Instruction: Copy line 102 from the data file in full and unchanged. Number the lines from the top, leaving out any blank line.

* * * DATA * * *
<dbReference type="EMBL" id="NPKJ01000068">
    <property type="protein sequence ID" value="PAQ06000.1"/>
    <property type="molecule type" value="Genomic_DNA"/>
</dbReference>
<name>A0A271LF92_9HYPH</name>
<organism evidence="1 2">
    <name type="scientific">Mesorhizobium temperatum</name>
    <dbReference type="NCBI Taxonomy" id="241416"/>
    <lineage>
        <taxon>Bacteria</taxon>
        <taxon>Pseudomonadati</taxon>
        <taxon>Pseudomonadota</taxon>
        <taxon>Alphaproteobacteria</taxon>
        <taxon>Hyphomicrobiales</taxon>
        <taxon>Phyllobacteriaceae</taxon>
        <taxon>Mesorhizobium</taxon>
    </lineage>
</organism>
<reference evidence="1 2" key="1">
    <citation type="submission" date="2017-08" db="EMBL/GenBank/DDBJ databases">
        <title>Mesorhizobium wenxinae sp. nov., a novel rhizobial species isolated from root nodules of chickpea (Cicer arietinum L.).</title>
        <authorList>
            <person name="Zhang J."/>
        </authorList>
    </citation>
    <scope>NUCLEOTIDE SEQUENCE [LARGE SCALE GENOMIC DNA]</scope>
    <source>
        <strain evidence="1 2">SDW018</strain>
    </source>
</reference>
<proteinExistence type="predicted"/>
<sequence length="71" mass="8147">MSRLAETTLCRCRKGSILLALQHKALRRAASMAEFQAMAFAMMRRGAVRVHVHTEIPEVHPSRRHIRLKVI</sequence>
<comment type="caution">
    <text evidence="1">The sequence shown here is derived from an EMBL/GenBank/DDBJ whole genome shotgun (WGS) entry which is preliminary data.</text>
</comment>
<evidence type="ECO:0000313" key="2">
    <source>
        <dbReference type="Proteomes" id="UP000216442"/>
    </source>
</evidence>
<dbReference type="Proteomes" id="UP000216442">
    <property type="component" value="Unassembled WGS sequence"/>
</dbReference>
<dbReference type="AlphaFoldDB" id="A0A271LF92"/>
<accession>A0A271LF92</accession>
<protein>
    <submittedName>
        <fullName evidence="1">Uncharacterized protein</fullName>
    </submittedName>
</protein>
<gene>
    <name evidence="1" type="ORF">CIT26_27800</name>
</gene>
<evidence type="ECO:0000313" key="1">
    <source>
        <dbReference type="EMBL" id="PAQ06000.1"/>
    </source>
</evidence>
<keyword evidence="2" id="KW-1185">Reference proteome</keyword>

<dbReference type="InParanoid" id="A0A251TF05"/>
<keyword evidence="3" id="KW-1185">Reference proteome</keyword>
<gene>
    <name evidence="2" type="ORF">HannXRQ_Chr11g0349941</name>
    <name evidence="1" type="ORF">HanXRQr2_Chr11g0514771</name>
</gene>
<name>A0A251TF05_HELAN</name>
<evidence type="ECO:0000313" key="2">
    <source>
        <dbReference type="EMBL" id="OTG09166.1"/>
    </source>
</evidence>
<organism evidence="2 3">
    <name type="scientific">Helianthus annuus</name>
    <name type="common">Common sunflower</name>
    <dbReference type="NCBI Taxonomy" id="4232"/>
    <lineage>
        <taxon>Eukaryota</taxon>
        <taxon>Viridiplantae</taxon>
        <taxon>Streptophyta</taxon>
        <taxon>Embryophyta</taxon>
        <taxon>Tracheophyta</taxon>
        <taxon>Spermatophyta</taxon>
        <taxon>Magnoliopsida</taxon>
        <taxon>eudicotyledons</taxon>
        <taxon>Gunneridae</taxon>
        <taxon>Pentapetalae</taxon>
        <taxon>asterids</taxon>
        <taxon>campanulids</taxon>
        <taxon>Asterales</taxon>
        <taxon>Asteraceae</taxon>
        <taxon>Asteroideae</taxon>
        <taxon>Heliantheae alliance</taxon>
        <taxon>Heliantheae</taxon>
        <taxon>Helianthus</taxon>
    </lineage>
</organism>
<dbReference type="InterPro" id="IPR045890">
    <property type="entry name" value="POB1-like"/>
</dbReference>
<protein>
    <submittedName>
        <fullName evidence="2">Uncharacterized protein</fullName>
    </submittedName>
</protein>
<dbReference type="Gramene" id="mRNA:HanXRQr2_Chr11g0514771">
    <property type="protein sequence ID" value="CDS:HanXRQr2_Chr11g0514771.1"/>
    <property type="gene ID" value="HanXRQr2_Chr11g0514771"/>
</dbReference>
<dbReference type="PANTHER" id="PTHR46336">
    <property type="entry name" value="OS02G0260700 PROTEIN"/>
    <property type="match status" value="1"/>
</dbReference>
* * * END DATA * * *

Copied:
        <fullName evidence="2">Uncharacterized protein</fullName>